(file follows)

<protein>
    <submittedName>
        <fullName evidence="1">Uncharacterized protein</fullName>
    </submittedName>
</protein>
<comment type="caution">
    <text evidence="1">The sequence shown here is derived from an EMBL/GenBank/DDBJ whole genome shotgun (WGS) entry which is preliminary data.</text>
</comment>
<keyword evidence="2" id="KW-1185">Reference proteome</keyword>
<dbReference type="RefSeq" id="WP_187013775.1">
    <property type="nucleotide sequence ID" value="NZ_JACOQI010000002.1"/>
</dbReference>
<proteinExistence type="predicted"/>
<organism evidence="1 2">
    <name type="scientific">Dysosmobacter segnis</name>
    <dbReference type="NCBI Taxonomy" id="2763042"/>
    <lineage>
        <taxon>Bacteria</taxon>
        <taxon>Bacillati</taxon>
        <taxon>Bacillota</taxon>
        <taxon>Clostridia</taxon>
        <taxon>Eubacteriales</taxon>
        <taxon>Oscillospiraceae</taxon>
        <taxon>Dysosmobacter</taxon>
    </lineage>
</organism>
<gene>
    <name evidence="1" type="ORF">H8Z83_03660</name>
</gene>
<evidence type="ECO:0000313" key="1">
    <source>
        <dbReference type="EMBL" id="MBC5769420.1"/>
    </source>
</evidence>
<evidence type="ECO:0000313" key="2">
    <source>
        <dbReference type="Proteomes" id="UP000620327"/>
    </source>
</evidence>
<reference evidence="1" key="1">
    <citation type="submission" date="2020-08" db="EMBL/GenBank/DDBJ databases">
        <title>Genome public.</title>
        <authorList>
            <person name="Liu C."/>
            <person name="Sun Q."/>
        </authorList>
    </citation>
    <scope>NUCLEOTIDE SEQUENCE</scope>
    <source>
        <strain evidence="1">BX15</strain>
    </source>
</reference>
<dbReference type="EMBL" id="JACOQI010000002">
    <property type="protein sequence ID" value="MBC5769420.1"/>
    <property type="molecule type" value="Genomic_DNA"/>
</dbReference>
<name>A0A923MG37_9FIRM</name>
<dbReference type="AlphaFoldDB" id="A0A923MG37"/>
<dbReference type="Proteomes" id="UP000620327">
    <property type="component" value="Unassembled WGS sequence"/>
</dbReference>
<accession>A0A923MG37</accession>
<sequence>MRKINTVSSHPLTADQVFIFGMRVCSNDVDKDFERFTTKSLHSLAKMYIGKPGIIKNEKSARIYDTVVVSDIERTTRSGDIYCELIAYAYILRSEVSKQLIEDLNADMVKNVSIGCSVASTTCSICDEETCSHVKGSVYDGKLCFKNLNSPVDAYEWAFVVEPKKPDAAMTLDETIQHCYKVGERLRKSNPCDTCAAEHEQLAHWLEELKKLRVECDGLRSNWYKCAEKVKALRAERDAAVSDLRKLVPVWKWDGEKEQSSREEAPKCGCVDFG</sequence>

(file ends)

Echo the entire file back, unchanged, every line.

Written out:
<protein>
    <submittedName>
        <fullName evidence="1">Uncharacterized protein</fullName>
    </submittedName>
</protein>
<comment type="caution">
    <text evidence="1">The sequence shown here is derived from an EMBL/GenBank/DDBJ whole genome shotgun (WGS) entry which is preliminary data.</text>
</comment>
<keyword evidence="2" id="KW-1185">Reference proteome</keyword>
<dbReference type="RefSeq" id="WP_187013775.1">
    <property type="nucleotide sequence ID" value="NZ_JACOQI010000002.1"/>
</dbReference>
<proteinExistence type="predicted"/>
<organism evidence="1 2">
    <name type="scientific">Dysosmobacter segnis</name>
    <dbReference type="NCBI Taxonomy" id="2763042"/>
    <lineage>
        <taxon>Bacteria</taxon>
        <taxon>Bacillati</taxon>
        <taxon>Bacillota</taxon>
        <taxon>Clostridia</taxon>
        <taxon>Eubacteriales</taxon>
        <taxon>Oscillospiraceae</taxon>
        <taxon>Dysosmobacter</taxon>
    </lineage>
</organism>
<gene>
    <name evidence="1" type="ORF">H8Z83_03660</name>
</gene>
<evidence type="ECO:0000313" key="1">
    <source>
        <dbReference type="EMBL" id="MBC5769420.1"/>
    </source>
</evidence>
<evidence type="ECO:0000313" key="2">
    <source>
        <dbReference type="Proteomes" id="UP000620327"/>
    </source>
</evidence>
<reference evidence="1" key="1">
    <citation type="submission" date="2020-08" db="EMBL/GenBank/DDBJ databases">
        <title>Genome public.</title>
        <authorList>
            <person name="Liu C."/>
            <person name="Sun Q."/>
        </authorList>
    </citation>
    <scope>NUCLEOTIDE SEQUENCE</scope>
    <source>
        <strain evidence="1">BX15</strain>
    </source>
</reference>
<dbReference type="EMBL" id="JACOQI010000002">
    <property type="protein sequence ID" value="MBC5769420.1"/>
    <property type="molecule type" value="Genomic_DNA"/>
</dbReference>
<name>A0A923MG37_9FIRM</name>
<dbReference type="AlphaFoldDB" id="A0A923MG37"/>
<dbReference type="Proteomes" id="UP000620327">
    <property type="component" value="Unassembled WGS sequence"/>
</dbReference>
<accession>A0A923MG37</accession>
<sequence>MRKINTVSSHPLTADQVFIFGMRVCSNDVDKDFERFTTKSLHSLAKMYIGKPGIIKNEKSARIYDTVVVSDIERTTRSGDIYCELIAYAYILRSEVSKQLIEDLNADMVKNVSIGCSVASTTCSICDEETCSHVKGSVYDGKLCFKNLNSPVDAYEWAFVVEPKKPDAAMTLDETIQHCYKVGERLRKSNPCDTCAAEHEQLAHWLEELKKLRVECDGLRSNWYKCAEKVKALRAERDAAVSDLRKLVPVWKWDGEKEQSSREEAPKCGCVDFG</sequence>